Oana Avasilichioaei

Folding Borders: Experimenting in the Canadian Laboratory

Transfolding the in/between

If being transient, does it follow that the self of sien should breach bone?

If we transistor, does it follow that our tran and tor should be brothers, be sisters?

If to transcribe intends the scribe, does the train plunge off the page’s margins?

If s/he transpires, does the cause stem from a conflagration, a pyre, and so a sublimation?

If we transmit, does it follow that the you and the i meet in a we?

Does transpose actually posit anything?

How do we keep this page, this site, which is so transient, transposed and transitory, honest?

 The Folding Borders commentaries attempted entrances into some of Canada’s poetic laboratories and, tempted by their hybrid languages, to traverse some of their experiments. Of course, many laboratories still remain unopened, many experiments still to be explored. A partial, random and certainly not exclusive list of further folds or essais might include The Institute for Domestic Research (Jacqueline Leggatt, Christine Stewart, Catriona Strang), the folk research of Phil Hall, the lingual bodies of Adeena Karasick,  the archival delves of Kate Eichhorn, the dist/epics silver car sessions of Jake Kennedy and kevin mcpherson eckhoff, the performative inscriptions of Michael V. Smith, the sounding of Geneviève Letarte, the urbanism of Jeff Derksen, the interdisciplinary experiments of Chantal Neveu, the poetic medias of Jolanta Lapiak, the collaborative and visual work of Gary Barwin.

In archiving a present, in struggling pages into publicness, in protagonising our multiplicities, in socialing the labour of our languages, might we become new geographers of our own imagination? Not to progress but to egress our digressions. Slick necessity of lexical pavements. Voweled vocables perform, vacating yet voracious. Prepositions commit the oblige of speaking riffs, of riffing speech. What will margins riff for us? What resolutions will we chew? What dialogues will we tenor? Questions resist resolve. 

The moan of 'Zong!'

                                              song long                                            ago a tale was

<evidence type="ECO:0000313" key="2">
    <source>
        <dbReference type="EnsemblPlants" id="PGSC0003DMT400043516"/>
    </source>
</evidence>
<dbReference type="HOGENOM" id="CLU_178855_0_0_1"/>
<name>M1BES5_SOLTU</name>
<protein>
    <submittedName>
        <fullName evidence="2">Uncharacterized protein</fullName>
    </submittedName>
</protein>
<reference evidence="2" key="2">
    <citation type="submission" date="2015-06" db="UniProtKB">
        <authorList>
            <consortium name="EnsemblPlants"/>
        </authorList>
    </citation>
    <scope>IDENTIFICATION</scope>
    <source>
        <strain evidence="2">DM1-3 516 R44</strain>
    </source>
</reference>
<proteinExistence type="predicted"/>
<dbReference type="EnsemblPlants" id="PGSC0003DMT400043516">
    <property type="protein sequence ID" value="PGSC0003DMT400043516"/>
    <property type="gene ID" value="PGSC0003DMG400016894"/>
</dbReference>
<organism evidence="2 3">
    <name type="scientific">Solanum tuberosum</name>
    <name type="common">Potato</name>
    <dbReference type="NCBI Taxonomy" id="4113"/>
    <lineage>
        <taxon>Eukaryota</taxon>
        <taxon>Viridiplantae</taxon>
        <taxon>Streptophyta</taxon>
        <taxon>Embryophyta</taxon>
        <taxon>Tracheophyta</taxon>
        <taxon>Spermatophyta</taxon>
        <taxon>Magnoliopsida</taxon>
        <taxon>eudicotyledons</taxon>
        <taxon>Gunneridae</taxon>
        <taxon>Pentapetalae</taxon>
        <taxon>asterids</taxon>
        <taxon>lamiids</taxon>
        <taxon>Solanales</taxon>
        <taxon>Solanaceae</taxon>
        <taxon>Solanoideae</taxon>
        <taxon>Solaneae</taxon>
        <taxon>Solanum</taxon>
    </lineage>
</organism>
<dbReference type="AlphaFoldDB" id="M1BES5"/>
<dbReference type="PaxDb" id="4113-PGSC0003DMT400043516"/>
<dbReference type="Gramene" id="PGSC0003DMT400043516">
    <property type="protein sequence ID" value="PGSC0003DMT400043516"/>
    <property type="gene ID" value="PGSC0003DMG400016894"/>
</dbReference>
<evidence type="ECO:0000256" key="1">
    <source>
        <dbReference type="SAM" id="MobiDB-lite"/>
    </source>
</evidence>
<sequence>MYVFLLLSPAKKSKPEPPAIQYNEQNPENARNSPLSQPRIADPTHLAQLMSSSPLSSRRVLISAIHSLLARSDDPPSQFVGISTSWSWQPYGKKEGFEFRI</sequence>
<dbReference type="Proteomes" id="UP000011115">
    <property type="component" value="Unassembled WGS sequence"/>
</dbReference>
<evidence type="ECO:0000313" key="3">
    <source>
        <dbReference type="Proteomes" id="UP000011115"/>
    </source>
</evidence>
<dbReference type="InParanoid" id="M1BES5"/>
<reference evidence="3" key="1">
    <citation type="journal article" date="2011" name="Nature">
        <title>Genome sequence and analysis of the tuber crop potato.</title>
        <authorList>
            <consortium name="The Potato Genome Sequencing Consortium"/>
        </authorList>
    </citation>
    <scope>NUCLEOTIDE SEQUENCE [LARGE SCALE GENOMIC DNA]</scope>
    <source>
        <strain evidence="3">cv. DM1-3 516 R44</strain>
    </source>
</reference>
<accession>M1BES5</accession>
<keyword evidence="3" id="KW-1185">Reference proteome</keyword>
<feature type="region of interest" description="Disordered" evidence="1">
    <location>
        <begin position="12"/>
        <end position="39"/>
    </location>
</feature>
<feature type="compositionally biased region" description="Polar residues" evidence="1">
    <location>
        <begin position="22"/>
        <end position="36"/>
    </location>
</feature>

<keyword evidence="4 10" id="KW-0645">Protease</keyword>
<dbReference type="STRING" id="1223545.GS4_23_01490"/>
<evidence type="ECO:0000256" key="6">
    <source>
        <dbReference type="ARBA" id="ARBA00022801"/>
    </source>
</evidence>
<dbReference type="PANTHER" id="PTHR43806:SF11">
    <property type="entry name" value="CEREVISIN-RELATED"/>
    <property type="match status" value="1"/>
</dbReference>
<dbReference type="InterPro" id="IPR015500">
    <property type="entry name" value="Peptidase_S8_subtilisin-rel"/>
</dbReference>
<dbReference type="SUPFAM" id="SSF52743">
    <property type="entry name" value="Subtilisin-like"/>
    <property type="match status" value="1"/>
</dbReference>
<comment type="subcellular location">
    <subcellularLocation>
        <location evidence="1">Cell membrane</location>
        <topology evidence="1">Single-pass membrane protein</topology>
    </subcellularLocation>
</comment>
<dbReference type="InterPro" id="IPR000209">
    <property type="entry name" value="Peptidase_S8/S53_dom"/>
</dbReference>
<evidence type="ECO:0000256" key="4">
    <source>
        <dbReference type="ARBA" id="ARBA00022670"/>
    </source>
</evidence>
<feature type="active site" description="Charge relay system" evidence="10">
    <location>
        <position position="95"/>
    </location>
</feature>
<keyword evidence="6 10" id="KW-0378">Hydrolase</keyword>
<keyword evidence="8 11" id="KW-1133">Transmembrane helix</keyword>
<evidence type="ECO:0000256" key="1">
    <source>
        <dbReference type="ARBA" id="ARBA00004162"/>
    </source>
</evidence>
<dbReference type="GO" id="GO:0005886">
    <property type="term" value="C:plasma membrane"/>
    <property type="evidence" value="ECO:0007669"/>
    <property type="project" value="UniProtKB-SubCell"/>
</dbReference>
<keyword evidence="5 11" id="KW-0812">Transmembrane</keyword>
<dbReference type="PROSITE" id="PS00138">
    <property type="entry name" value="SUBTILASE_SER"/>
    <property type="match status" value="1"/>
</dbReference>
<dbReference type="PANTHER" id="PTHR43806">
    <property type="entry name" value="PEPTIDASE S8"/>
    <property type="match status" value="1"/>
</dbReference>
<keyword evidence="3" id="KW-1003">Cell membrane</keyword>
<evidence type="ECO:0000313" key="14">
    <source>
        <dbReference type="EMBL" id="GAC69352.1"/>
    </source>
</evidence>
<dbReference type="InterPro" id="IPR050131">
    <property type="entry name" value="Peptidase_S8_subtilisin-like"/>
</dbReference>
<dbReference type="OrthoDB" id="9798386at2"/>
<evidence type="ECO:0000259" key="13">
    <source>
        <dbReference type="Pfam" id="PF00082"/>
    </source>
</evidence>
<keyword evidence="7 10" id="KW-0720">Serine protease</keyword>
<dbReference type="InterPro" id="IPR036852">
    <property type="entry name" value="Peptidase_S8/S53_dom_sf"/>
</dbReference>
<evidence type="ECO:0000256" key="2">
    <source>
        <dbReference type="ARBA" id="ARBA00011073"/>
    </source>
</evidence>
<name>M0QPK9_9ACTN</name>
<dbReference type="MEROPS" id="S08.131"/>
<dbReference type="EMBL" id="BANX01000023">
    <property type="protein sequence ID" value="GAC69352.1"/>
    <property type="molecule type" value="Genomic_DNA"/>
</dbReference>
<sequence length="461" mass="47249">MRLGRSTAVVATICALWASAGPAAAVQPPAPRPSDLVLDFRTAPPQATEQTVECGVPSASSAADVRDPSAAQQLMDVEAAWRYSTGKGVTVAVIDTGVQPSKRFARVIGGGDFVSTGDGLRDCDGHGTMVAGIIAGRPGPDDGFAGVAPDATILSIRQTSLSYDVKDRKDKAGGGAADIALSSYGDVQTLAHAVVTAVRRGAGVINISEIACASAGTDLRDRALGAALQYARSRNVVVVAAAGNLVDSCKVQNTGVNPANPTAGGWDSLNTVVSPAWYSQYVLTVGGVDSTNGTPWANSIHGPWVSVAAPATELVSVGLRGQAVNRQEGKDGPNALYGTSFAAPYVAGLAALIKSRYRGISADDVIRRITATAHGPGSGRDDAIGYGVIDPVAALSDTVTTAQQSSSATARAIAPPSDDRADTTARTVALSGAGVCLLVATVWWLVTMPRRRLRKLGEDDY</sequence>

told with no                                                begin or end where

                        s the port and what

                                                            my part come

(from Zong!, M. NourbeSe Philip)

In that tenuous suspension between what is about to be silent and what is about to be spoken M. NourbeSe Philip intonates, makes utterances, working in and out of this impossible suspension: “…only if language bears witness to something to which it is impossible to bear witness, can a speaking being experience something like a necessity to speak.” (G. Agamben)

The song that is Zong! cannot be written about or described; it must be experienced. Because it sings for those who cannot speak, but must speak. Because Philip wades, swims, dives into the language of a law document and turns it oceanic, turbulent, makes the rock of law into the aquifer of moan.

Viral endeavour: A transcription

Christian Bök: I would like to be a mad scientist in my basement designing a new brand of nerve gas that I could just spring on the population. And I am doing it through this kind of viral thing called language.

Scientist: None but those who have experienced them can conceive of the enticements of science. In other studies you go as far as others have gone before you, but in a scientific pursuit there is continual food for discovery and wonder.

The Xenotext: the translation of a poem into a specific gene sequence, which then gets inserted into the Deinococcus radiodurans bacterium; the bacterium responds by producing a viable protein, writes a poem in a fluorescent response.


Rita Wong’s work is a complex endeavour to understand the ecology of the animals of language, not to settle their moving limbs and establish control, but rather to be animal with their living existence and breathe with their breaths. Living on Coast Salish land (also known as Vancouver), her work gestures, dares to understand the culture and challenges of the land, strives to be citizen, responsive and responsible. 


Renée Gagnon mounts language, which is sound and image, mounts image, which is language, mounts sound, which is image, into a complex montage. In compositing the fragmentary, the voicing of her texts becomes cinematic, the music of her visual bearings, a long and undulating collage.

Gagnon’s texts are elastic, pulling and releasing; puncturing, punctuated and textural. Her performative repetition is melodic, denying sameness while moulding a scape, a sounding of mounting montage, maintained and sustained, mountaining and unmounted, texted fragmented rep.

Some of her projects implicate popular icons, such as Steve McQueen and Mister T, verbing their actions, creating an active langage that investigates the making of their iconicity. Her Symphonie des carabines, composed and improvised in five parts from samples of westerns featuring Steve McQueen, is a complex melodic opus played by the galloping of hooves, neighing, gun fire, bar conversations. Here we are urged into the violent seductive “west”, into our fall for its imagined promise, our fascination with our own fierce draw.